US 5776096 A
A dual lumen vascular catheter with expanding side portal includes a cylindrical tubing with one or more lumens inside. An effusion portal is located on the side of the tubing at an end of one lumen. The portal is oval-shaped, with an open-ended slit connected to an end of the oval opening. The slit is thereby expandable, allowing for vacuum relief during aspiration of blood in the event that the catheter is lodged with the portal pressed against an inner wall of the vein.
1. A vascular catheter, comprising:
a generally cylindrical tubing comprising a distal end and defining at least one lumen, said tubing defining a portal located on a side of said tubing, said portal comprising an axially oriented opening having a distal end and an axially oriented slit having a proximal end in communication with said opening, said axially oriented slit extending from said distal end of said opening toward said distal end of said tubing, said proximal end of said slit expandable from a closed position to an open position.
2. The catheter of claim 1, wherein said at least one lumen comprises a first lumen and a second lumen, said first lumen having an end connected to said portal.
3. The catheter of claim 2, wherein said first lumen and said second lumen are of approximately equal, D-shaped circumference.
4. The catheter of claim 2, wherein the first lumen comprises a wall, said wall of said first lumen contains a mixture of tungsten and silicone rubber which extends from said distal end of said tubing to a point adjacent said portal and opposing said slit.
5. The catheter of claim 4, wherein said mixture is doped with additional tungsten for a length of approximately two centimeters extending from said distal end of said tubing to a point adjacent said portal and opposing said slit.
6. The catheter of claim 2, further comprising a flushable guidewire to stiffen the catheter to facilitate insertion.
7. The catheter of claim 2, wherein said tubing is made of radiopaque biocompatible medical grade silicone rubber.
8. The catheter of claim 1, wherein said opening and said slit are of equal length.
9. The catheter of claim 1, wherein said axially oriented opening is oval-shaped.
10. A dual lumen vascular catheter, comprising:
a cylindrical tubing comprising a distal end and defining a first lumen and a second lumen, said tubing defining a portal located on a side of said tubing, said portal communicating with said first lumen, said portal comprising an axially oriented opening having a distal end and an axially oriented slit having a proximal end in communication with said opening, said axially oriented slit extending from said distal end of said opening toward said distal end of said tubing, said proximal end of said slit expandable from a closed position to an open position.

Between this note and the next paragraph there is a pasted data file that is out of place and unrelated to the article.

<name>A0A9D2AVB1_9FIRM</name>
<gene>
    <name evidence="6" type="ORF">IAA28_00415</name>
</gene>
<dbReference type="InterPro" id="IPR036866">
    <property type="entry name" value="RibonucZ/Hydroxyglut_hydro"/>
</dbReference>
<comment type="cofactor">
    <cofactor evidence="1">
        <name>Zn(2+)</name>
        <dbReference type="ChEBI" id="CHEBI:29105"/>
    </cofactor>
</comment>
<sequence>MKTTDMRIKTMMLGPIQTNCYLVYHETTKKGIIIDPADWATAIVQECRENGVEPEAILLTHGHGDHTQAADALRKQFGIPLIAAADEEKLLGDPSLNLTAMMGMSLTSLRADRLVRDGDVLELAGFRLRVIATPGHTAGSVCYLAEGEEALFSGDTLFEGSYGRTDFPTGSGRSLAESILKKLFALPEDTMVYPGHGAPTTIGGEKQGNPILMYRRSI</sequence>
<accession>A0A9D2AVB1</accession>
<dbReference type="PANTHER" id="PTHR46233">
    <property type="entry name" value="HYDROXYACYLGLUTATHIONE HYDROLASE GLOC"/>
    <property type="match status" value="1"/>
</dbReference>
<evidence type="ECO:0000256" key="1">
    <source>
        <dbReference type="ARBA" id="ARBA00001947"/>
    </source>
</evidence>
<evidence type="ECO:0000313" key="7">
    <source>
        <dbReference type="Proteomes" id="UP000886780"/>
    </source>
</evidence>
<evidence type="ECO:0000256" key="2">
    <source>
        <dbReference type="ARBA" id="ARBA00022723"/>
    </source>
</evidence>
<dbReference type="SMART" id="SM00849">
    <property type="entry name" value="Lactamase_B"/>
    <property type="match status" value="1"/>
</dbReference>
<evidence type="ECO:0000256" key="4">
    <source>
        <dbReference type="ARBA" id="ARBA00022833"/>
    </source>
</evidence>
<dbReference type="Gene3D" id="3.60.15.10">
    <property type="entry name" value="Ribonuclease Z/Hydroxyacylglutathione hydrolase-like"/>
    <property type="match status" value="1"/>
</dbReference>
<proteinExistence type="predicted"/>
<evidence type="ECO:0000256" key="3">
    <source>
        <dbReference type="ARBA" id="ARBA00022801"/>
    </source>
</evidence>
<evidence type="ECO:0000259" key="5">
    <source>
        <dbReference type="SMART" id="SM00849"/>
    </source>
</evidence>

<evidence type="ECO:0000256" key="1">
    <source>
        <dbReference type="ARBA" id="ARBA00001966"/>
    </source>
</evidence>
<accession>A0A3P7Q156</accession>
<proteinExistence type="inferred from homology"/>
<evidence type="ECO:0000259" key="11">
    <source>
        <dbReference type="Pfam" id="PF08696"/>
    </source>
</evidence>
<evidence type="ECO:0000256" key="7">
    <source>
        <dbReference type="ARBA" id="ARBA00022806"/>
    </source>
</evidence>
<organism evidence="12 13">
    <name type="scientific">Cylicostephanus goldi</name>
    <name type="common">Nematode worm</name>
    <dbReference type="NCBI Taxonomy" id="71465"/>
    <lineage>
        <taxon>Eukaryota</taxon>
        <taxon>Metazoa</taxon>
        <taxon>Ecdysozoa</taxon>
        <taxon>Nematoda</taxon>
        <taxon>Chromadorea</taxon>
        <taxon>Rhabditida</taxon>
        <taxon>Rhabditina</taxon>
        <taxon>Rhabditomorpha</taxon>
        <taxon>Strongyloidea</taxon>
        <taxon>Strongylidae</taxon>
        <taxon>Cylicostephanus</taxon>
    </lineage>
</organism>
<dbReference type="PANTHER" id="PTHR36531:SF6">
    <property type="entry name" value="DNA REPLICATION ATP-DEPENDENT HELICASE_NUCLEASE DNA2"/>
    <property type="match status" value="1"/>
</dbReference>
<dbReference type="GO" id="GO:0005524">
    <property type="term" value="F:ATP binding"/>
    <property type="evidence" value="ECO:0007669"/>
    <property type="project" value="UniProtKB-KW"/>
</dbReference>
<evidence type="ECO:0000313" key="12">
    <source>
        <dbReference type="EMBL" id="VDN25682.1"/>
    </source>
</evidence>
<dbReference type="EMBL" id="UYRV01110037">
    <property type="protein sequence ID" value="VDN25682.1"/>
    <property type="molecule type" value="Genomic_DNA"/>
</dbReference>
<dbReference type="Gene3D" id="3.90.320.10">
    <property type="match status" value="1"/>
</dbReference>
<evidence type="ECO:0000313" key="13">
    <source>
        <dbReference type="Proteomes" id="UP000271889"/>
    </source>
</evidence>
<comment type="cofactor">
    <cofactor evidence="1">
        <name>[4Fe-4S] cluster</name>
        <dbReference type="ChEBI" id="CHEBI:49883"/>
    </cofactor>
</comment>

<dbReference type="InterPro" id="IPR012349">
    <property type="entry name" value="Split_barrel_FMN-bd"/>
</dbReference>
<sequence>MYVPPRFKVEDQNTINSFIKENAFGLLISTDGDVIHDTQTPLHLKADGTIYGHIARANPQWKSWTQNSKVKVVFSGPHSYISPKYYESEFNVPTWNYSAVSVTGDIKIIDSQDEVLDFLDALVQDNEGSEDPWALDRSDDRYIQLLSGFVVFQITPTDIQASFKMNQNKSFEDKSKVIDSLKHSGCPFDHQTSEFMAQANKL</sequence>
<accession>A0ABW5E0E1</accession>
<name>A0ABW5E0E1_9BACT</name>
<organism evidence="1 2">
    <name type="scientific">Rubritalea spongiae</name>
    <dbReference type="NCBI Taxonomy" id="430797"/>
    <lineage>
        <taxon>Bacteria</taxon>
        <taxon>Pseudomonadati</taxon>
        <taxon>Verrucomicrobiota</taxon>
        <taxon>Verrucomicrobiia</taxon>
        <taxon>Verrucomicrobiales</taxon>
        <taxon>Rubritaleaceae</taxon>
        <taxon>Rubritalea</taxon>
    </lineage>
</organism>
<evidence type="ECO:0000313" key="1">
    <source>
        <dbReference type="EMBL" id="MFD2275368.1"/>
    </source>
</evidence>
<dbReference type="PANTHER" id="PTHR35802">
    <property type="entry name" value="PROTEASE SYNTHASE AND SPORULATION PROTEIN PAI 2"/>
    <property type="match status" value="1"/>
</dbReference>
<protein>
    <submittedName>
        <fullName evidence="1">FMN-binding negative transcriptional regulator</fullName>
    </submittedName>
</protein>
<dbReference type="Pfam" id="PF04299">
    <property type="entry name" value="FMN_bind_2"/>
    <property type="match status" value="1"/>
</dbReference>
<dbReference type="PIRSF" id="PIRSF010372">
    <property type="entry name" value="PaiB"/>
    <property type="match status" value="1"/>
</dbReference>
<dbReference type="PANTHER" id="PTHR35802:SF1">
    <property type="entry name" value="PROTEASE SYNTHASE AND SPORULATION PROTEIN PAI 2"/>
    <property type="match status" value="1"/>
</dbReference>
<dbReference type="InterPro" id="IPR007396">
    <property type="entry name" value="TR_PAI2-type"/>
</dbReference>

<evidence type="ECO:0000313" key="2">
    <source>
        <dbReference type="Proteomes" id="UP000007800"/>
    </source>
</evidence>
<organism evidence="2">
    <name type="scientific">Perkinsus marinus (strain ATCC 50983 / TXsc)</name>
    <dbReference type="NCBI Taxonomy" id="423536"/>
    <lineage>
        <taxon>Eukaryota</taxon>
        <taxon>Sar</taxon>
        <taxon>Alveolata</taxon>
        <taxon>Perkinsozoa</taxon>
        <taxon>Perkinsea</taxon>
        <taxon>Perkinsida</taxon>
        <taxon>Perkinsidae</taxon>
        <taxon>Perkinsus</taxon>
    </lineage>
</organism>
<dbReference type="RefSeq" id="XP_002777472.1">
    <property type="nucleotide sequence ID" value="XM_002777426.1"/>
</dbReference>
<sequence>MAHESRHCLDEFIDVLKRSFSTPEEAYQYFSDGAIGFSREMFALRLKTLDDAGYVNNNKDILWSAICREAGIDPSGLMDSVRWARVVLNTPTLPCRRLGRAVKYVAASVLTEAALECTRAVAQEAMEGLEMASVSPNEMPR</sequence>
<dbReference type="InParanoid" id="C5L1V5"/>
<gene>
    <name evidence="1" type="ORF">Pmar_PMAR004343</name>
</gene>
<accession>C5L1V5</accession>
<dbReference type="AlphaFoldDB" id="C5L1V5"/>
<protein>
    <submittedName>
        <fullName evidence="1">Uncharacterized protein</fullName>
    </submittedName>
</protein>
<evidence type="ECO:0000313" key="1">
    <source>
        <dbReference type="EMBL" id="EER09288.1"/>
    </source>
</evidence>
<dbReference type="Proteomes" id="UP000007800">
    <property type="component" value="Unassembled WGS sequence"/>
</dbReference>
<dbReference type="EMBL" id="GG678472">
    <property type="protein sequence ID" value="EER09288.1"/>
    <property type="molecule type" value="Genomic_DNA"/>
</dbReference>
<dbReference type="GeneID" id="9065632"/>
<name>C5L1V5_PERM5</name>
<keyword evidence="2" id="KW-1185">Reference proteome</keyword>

11. The catheter of claim 10, wherein said axially oriented opening is oval-shaped.
12. An apparatus for accessing the vascular system of a patient, comprising:
a generally cylindrical tubing comprising a distal end and defining at least one lumen, said tubing defining a portal located on a side of said tubing, said portal comprising an axially oriented opening having a distal end and an axially oriented slit having a proximal end in communication with said opening, said axially oriented slit extending from said distal end of said opening toward said distal end of said tubing, said proximal end of said slit expandable from a closed position to an open position;
a tube connector attached to said generally cylindrical tubing opposite said distal end, said tube connector comprising at least one branch in communication with said at least one lumen; and
means for delivering fluid to, or removing fluid from, said at least one branch.
13. The apparatus of claim 12 wherein said at least one lumen comprises first and second lumens and said at least one branch comprises first and second branches.
14. The catheter of claim 12, wherein said axially oriented opening is oval-shaped.
Turning in detail to the drawings, FIG. 1 illustrates a an apparatus for accessing the vascular system of a patient. A dual lumen tubing 10 is preferably manufactured from radiopaque biocompatible medical grade silicone rubber. An effusion portal 12 is located on a side of the tubing 10. The tubing 10 also has a distal end 14 and a proximal end 16. The proximal end 16 is attached to a tube connector 18. In a preferred embodiment, the tube connector 18 is molded from a mixture of titanium dioxide and silicon. The tube connector 18 splits into first and second branches 20, 22, thereby allowing two distinct receptacles (not shown) to communicate with the tubing 10--one for each lumen. A distal sleeve 24 comprising a preassembled hub fits onto the first branch 20. A proximal sleeve 26 comprising a preassembled hub fits onto the second branch 22. In a preferred embodiment, the distal sleeve 24 is blue and the proximal sleeve 26 is white, which aids the practitioner in identifying the use for the particular sleeve. As shown in the preferred embodiment of FIG. 1, a gamma stable T-adaptor or flushing connector 28 is inserted into the preassembled hub of the distal sleeve 24. The T-adaptor 28 comprises an inlet port 33, an outlet port 31, and a flushing port 29. The flushing port 29 can comprise a luer connector. A luer plug 32 can be placed over the flushing port 29. A guidewire 36 having a handle 30 passes through a reclosable septum 35 disposed on the insertion port 33. The guidewire 36 stiffens the tubing 10 during catheter introduction. The resilient nature of the rubber reclosable septum 35 is such that a water-tight seal is formed around the guidewire 36. The guidewire 36 then travels through the T-adapter 28, through the preassembled hub of the distal sleeve 24, through the first branch 20, and into the tubing 10. When completely inserted, the guidewire handle 30 rests against the reclosable septum 35. In addition, a luer injector cap 34 can be connected to the proximal sleeve 26.